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J Acquir Immune Defic Syndr. 2004 Feb 1;35(2):126-30.

Characterization of nevirapine resistance mutations in women with subtype A vs. D HIV-1 6-8 weeks after single-dose nevirapine (HIVNET 012).

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Department of Pathology, The Johns Hopkins Medical Institutions, Baltimore, MD, USA.



To compare the number and type of nevirapine (NVP) resistance mutations detected in Ugandan women with subtype A vs. D HIV-1 infection after single-dose NVP prophylaxis.


In the HIVNET 012 trial, a higher rate of NVP resistance (NVPR) was seen in women with subtype D than A after single-dose NVP. In this study, the number and type of NVPR mutations detected 6-8 weeks after NVP were compared in women with subtypes A vs. D.


Plasma samples were available for 282 (92%) of 306 women who received NVP in HIVNET 012. Samples were analyzed with the ViroSeq HIV-1 Genotyping System (Applied Biosystems, Foster City, CA). Subtyping was performed by phylogenetic analysis of pol region sequences.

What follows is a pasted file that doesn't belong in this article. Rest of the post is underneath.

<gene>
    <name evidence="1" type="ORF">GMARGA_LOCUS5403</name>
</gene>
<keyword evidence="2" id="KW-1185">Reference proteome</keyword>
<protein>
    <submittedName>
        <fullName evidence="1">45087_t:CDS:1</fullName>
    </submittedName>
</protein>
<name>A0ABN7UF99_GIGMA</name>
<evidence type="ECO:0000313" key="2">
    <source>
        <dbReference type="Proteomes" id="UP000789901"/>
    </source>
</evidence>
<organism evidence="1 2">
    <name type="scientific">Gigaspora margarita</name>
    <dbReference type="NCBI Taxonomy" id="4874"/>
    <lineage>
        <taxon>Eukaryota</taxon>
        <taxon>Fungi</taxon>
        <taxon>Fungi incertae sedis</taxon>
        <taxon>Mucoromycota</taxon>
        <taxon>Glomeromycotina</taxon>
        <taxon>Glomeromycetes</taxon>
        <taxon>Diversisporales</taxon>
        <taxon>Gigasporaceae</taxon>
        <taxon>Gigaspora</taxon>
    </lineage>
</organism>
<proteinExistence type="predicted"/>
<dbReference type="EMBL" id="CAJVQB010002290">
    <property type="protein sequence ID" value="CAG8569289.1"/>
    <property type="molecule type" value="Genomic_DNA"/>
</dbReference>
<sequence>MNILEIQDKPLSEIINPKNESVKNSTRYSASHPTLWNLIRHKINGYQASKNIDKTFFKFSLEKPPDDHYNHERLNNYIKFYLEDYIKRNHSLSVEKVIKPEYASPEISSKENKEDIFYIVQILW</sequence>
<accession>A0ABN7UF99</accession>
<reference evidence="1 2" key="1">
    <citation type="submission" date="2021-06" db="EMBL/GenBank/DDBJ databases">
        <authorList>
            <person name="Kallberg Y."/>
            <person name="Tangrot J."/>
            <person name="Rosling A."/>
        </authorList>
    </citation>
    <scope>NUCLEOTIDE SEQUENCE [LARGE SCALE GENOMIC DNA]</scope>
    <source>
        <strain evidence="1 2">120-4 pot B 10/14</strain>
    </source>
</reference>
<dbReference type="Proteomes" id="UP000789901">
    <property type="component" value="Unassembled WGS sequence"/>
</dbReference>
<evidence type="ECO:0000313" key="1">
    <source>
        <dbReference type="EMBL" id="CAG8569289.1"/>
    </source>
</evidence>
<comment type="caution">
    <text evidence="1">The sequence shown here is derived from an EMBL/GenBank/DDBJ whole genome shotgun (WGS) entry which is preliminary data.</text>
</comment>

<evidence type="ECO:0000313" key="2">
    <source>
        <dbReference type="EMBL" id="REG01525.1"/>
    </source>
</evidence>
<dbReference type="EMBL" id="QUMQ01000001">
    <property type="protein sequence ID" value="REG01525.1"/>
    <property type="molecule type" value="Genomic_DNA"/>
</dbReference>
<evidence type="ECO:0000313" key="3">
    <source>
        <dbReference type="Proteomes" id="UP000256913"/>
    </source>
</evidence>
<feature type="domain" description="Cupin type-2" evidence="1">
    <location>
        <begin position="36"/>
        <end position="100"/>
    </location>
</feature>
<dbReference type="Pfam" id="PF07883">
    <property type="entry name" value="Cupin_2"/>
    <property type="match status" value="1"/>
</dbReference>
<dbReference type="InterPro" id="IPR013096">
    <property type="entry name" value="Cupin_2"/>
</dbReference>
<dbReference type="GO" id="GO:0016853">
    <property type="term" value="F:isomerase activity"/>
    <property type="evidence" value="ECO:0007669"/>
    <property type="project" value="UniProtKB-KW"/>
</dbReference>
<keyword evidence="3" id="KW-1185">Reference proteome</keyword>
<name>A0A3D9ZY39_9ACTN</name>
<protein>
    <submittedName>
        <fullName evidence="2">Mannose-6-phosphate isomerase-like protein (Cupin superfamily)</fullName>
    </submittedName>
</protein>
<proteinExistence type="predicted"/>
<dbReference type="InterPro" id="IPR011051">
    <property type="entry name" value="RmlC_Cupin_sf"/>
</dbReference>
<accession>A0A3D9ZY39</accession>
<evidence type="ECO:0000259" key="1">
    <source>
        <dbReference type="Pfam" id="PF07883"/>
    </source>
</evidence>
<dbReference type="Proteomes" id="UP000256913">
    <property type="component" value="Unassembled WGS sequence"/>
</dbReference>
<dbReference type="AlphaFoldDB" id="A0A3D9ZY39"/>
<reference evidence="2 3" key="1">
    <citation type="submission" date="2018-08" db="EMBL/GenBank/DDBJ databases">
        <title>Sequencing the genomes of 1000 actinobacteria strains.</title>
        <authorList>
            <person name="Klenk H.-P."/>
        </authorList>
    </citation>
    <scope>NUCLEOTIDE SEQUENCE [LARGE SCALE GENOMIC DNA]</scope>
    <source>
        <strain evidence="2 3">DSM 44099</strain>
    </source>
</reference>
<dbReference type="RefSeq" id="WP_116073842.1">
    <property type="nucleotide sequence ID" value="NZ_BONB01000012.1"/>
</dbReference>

Results were obtained for 279 women, including 147 with subtype A, 98 with subtype D, 6 with subtype C, and 28 with recombinant HIV-1. NVPR mutations were detected in 70 (25%) of 279 women. NVPR was more common in women with subtype D vs. A (35.7 vs. 19%, P = 0.0035). Complex patterns of NVPR mutations were detected in both subtypes. Among women with NVPR, 43% of women with subtype A and 46% of women with subtype D had >/=2 NVPR mutations. The mean number and pattern of NVPR mutations detected in women with subtypes A and D were similar.


This study confirms a higher rate of NVPR in women with subtype D than A and further defines the pattern of NVPR mutations that emerge 6-8 weeks after single-dose NVP prophylaxis in these subtypes.

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